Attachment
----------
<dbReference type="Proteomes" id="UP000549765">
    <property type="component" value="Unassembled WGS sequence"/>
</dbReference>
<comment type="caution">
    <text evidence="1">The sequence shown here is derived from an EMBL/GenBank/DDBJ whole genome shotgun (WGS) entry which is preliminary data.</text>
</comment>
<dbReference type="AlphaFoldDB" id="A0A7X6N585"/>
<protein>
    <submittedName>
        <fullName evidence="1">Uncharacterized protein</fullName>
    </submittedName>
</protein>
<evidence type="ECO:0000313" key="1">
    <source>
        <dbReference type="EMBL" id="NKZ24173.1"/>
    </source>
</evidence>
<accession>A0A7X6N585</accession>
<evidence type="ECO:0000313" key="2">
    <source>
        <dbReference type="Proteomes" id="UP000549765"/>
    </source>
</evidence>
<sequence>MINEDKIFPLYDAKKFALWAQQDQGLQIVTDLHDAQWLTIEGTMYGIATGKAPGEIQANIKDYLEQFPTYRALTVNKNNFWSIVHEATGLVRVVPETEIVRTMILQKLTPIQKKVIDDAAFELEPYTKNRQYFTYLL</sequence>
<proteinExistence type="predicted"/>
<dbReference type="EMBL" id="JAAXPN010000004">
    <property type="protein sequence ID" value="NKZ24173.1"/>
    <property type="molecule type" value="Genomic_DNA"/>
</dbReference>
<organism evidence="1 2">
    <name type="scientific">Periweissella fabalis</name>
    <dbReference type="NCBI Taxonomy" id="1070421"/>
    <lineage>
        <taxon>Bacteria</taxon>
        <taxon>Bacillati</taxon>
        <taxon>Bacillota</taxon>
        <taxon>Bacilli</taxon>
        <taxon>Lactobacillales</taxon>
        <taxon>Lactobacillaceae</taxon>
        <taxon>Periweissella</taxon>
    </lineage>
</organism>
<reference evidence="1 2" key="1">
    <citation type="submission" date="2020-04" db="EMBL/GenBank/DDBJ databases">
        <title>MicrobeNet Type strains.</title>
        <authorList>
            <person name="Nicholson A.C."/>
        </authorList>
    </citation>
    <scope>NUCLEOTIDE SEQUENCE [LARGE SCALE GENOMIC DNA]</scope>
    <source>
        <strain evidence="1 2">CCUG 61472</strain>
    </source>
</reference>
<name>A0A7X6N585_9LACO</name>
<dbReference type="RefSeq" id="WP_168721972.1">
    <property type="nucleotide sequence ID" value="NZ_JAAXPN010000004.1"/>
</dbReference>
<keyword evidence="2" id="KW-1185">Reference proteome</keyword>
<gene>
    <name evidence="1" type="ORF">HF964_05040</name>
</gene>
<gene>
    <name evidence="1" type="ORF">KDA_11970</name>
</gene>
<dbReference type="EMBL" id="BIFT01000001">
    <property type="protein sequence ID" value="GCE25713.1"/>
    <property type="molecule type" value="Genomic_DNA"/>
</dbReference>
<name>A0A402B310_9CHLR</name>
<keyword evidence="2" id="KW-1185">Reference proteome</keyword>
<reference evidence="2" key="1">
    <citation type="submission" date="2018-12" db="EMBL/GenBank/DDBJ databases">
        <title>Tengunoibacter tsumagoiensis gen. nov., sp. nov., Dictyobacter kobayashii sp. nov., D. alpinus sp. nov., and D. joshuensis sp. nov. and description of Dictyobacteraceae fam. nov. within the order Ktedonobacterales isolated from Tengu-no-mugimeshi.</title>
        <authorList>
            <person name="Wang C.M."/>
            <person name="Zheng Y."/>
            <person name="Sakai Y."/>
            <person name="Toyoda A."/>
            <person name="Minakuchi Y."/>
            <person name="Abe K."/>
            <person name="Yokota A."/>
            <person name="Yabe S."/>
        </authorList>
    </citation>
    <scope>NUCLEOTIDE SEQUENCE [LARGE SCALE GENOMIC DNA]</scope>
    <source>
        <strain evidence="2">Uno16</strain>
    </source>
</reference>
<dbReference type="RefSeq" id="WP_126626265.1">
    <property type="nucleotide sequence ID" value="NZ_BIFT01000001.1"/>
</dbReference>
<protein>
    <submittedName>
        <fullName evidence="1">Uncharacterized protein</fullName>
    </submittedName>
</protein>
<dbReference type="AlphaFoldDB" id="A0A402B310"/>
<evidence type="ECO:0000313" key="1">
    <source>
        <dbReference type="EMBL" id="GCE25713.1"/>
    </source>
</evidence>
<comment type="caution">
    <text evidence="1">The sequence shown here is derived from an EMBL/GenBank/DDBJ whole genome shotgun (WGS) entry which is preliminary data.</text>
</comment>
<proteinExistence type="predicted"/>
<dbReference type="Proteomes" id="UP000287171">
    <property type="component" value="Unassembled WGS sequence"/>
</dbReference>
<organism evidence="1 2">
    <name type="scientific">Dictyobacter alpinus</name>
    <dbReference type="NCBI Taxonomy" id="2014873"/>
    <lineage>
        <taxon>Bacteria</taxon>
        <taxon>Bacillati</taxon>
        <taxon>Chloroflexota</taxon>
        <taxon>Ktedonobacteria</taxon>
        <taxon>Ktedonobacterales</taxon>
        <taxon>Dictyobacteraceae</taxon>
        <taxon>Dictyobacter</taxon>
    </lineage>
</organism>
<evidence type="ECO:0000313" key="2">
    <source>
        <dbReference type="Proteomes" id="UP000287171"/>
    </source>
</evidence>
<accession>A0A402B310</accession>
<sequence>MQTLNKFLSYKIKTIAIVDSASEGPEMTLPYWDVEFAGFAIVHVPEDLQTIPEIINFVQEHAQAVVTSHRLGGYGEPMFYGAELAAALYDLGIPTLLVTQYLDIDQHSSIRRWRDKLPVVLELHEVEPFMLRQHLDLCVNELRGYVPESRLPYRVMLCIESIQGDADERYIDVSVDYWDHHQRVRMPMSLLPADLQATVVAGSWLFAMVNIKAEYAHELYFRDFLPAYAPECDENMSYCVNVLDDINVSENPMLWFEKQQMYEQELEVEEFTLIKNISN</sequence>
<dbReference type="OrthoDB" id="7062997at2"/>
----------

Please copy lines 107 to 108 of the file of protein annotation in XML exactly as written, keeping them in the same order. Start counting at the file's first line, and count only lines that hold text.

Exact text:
</comment>
<proteinExistence type="predicted"/>